The first author is usually the person who directed the research and did the most work, and other authors typically follow in order of contribution. In general, authorship requires:
- A research contribution,
- A writing contribution, and
- Responsibility for the final version.
All three are required. An author is someone who has participated in the research journey, the write-up, and believes in it. A good rule of thumb is that co-authors understand the paper well enough to present it at a conference and respond to questions. If not, recognize them by acknowledgement rather than authorship. Just reviewing a paper, or making a useful suggestion, does not in itself entitle authorship, nor does helping in the research but not the write-up.
Establish author order initially. Author order can be a bone of contention so it often pays to agree on it at the start, along with the responsibilities involved. If the author order is not clear initially, rest assured it will not get less so as time goes by. Knowing where they stand lets people tailor their contribution as they see fit.
The publication mill. In academia, promotions depend on publications, so maximizing them is a way to get ahead. Some aim to join research groups to free-ride, i.e. get credit while not adding value. Others specialize in having a “bright idea” and getting a sucker to do the work while they claim “authorship”. Be aware that ideas are cheap but turning them into research takes time and effort. Research is a knowledge journey and those who fake it never even start.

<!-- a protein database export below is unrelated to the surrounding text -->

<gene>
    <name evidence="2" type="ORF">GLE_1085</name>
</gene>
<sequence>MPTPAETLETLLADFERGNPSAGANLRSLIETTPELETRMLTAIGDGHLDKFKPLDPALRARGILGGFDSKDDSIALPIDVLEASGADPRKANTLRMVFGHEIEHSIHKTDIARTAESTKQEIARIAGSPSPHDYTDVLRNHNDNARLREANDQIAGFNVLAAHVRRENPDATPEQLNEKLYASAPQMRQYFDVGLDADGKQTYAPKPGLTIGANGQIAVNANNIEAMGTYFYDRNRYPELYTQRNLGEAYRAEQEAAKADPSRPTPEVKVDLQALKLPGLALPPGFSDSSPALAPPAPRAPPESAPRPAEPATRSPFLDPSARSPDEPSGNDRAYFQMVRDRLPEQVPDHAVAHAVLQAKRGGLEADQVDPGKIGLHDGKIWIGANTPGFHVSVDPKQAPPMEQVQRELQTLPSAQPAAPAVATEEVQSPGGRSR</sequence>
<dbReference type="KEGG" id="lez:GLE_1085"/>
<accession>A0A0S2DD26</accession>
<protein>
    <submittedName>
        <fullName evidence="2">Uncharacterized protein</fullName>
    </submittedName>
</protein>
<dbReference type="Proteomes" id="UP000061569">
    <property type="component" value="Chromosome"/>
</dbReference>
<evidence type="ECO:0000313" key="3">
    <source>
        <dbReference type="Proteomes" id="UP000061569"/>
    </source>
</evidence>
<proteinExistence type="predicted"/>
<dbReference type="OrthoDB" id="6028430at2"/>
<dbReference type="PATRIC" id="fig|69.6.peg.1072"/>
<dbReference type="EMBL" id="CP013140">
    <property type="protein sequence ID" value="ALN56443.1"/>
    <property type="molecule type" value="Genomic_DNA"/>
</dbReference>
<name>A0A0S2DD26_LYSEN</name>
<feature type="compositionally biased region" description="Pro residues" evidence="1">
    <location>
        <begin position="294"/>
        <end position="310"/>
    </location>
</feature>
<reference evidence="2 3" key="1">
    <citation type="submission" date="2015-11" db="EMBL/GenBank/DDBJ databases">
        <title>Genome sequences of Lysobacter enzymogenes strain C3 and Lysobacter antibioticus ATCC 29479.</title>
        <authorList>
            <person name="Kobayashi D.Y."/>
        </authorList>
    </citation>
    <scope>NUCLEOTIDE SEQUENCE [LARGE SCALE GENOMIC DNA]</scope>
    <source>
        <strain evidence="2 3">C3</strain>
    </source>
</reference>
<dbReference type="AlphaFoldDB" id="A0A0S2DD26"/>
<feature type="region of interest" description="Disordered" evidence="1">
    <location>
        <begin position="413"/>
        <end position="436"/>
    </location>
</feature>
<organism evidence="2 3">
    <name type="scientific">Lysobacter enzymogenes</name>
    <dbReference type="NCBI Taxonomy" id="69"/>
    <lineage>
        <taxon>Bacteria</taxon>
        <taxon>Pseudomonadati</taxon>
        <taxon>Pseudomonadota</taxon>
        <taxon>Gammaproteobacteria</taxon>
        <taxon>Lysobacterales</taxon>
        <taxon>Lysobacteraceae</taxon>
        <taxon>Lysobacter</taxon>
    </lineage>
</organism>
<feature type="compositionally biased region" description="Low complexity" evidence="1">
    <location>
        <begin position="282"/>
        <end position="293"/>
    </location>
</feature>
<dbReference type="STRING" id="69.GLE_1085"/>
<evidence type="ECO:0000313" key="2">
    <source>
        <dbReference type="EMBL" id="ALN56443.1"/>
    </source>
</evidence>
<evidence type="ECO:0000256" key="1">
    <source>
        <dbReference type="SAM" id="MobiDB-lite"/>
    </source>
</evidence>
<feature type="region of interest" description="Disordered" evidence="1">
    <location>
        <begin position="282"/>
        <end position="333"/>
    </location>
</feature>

Always ask permission. Don’t add a power player in your department to the author list to ensure their political patronage in your future, as this is academic corruption. The success of science is based on it being a meritocracy not an aristocracy. If you accept fake authors on your publication what next, fake data? If in doubt whether someone barely involved in the research should be an author, ask the other authors what they think. Or ask the person directly – they may say “Why? I didn’t do anything.” Research is about the unknown future not past precedence or current academic power.
Seniority. A feature of academic publishing is that author order is often based on contribution not seniority, so professors often put a student’s name first because they did most of the work, even if the idea was the advisors. Students learn a more when they are first authors. The aim is to list authors in order of research contribution not seniority.
Acknowledgements. The acknowledgements section goes at the end just before the references but it is covered here because it relates to authorship. It is important to acknowledge those who helped the paper, whether an assistant who helped gather data or a colleague who edited it. Also mention any companies that helped and especially acknowledge any grant support from institutions. Acknowledge those who have helped the research.